Eligibility criteria for Florida Medicaid benefits for long-term nursing home care have gotten much stricter. The look back period has increased from three years to five years for all gifts made after January 1, 2010. What does the look back mean? Basically, it means that if you enter a nursing home for custodial care, and then apply for Medicaid benefits, any gifts that you have made will be totaled by Medicaid and a formula will be applied to determine a penalty period. During that penalty period you will not be eligible for Medicaid benefits and will have to pay nursing home costs out-of-pocket.
What Is the Cost of Long-Term Nursing Care?
The cost of long-term nursing care are astronomical and will easily wipe out all but the wealthiest families in no time. A survey by Genworth Financial reveals that in 2010, the median annual cost for a private room in a Florida long-term care nursing home is $82,125; and for a semi-private room, $74,825. And you can expect these costs will only rise in the future. Many people incorrectly believe that Medicare will pay for nursing home costs. Medicare will pay for a limited period of time in a skilled nursing facility, but not for custodial, i.e., long-term nursing care.
Seniors Want to Help Their Families More Than Ever
Given today's tough economic times, many seniors are assisting their children and grandchildren financially. But the gifts you have given your kids - and no doubt want to continue to give them if you can -- will be counted against you if and when you apply for Medicaid benefits to defray the cost of long-term care. Fortunately, there is a perfectly legal solution that can allow you to be generous without jeopardizing your future eligibility for Medicaid, thus preserving assets. We call that solution the Medicaid Gifting Trusta,,?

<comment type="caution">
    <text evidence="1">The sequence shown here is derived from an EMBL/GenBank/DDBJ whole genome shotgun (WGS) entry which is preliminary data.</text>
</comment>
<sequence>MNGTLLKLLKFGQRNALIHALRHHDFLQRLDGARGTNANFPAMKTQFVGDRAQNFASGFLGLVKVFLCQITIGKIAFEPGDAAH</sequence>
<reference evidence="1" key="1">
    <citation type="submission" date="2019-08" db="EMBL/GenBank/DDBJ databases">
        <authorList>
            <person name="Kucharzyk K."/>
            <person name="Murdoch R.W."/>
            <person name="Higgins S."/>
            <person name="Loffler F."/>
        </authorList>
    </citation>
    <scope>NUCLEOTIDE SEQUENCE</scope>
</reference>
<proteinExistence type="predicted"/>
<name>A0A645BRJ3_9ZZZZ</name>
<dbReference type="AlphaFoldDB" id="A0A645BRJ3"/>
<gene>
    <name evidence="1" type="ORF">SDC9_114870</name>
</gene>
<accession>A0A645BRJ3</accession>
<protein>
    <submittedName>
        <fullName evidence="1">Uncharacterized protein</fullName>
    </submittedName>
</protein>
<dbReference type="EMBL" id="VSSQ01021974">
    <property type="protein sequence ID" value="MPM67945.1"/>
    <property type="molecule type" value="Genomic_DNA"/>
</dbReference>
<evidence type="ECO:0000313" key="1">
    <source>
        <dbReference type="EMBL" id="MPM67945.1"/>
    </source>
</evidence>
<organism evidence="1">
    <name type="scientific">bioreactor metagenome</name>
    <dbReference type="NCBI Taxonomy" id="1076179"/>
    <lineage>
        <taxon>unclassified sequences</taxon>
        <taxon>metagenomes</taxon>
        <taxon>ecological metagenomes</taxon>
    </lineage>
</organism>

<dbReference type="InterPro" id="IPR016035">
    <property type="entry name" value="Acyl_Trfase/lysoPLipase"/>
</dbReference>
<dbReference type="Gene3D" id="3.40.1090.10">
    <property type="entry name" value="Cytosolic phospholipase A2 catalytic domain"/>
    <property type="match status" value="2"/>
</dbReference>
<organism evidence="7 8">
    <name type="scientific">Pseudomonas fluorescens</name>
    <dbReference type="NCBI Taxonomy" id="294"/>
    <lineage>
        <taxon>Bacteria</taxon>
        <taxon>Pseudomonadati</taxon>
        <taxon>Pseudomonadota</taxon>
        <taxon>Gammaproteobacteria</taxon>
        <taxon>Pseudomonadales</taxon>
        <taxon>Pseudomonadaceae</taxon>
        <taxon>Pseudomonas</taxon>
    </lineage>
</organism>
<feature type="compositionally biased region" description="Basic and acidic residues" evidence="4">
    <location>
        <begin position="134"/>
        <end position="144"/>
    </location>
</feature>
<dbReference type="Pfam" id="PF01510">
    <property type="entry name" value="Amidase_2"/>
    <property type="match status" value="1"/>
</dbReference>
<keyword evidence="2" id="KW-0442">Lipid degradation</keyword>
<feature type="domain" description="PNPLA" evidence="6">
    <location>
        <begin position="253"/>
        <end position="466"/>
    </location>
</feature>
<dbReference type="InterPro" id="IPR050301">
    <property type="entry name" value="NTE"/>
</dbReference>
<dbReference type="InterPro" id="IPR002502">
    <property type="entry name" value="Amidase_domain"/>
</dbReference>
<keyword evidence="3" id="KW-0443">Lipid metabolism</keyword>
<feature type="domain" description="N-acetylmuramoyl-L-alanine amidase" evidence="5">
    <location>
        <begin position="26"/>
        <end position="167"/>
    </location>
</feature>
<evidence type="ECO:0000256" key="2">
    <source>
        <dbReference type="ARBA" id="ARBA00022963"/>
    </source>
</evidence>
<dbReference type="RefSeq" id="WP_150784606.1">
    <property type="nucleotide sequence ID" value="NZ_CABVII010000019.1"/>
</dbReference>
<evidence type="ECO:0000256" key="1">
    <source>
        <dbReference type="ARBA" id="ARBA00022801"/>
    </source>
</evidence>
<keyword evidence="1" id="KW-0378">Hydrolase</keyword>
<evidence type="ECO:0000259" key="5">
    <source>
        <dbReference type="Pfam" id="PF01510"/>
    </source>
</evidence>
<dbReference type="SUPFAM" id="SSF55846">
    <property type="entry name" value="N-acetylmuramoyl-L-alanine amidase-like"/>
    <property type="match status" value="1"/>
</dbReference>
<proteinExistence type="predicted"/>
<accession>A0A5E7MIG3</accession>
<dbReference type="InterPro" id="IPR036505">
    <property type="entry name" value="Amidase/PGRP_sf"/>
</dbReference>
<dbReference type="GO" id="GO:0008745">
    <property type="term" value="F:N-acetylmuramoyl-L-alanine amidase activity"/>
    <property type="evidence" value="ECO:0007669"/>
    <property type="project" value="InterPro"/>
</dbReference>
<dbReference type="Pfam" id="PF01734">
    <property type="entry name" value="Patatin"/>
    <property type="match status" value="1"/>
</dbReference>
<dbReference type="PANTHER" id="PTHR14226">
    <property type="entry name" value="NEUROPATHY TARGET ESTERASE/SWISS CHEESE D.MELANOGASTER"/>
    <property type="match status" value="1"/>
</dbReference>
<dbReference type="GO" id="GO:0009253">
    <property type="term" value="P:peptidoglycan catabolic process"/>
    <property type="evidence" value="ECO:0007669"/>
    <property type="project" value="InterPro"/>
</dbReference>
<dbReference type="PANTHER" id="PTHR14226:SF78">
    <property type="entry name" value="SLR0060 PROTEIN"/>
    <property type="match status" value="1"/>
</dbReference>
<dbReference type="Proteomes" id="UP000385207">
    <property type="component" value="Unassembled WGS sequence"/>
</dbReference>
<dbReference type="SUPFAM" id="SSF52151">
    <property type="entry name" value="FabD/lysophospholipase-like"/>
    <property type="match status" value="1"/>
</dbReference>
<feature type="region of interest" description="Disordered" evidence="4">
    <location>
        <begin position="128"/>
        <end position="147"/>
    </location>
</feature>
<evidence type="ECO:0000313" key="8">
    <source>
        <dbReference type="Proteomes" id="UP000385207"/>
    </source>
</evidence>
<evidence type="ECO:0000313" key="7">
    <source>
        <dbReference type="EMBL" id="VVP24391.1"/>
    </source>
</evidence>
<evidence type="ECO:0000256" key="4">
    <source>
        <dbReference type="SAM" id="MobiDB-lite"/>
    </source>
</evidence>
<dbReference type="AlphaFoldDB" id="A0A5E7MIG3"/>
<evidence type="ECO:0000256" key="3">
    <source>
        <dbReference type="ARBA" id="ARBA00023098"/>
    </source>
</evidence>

Explanation of the Medicaid Gifting Trusta,,?
Fortunately, there is a perfectly legal solution that can allow you to be generous -without jeopardizing your future eligibility for Medicaid. We call that solution the Medicaid Gifting Trusta,,? . You use the monies in the trust to make gifts to your loved ones. The beauty is, once the trust is established and properly funded, the five year lookback begins to run. Here's a concrete example of how it works: Let's say in June 2010 you create a Medicaid Gifting Trust and fund it with $100,000. In December 2010 you give your son $25,000 for a roof repair. In 2012 you give your granddaughter money to help with her college tuition. You continue to use the monies in the trust for these gifts. Then, in July 2015, you need custodial nursing home care. When you apply for Medicaid benefits, none of the gifts you've made, nor any funds still remaining in the trust, are considered by Medicaid, since five years have passed since the trust was established.
Consult with a Florida Bar Certified Elder Law Attorney
This legal strategy is complicated and may not apply to everyone's circumstances and needs. Moreover, keep in mind that Florida Medicaid rules and regulations are constantly changing. If you want to determine if the Medicaid Gifting Trusta,,? is beneficial for your particular situation, consult with a Florida Bar Certified Elder Law Attorney, who can give you up-to-date information and legal guidance.
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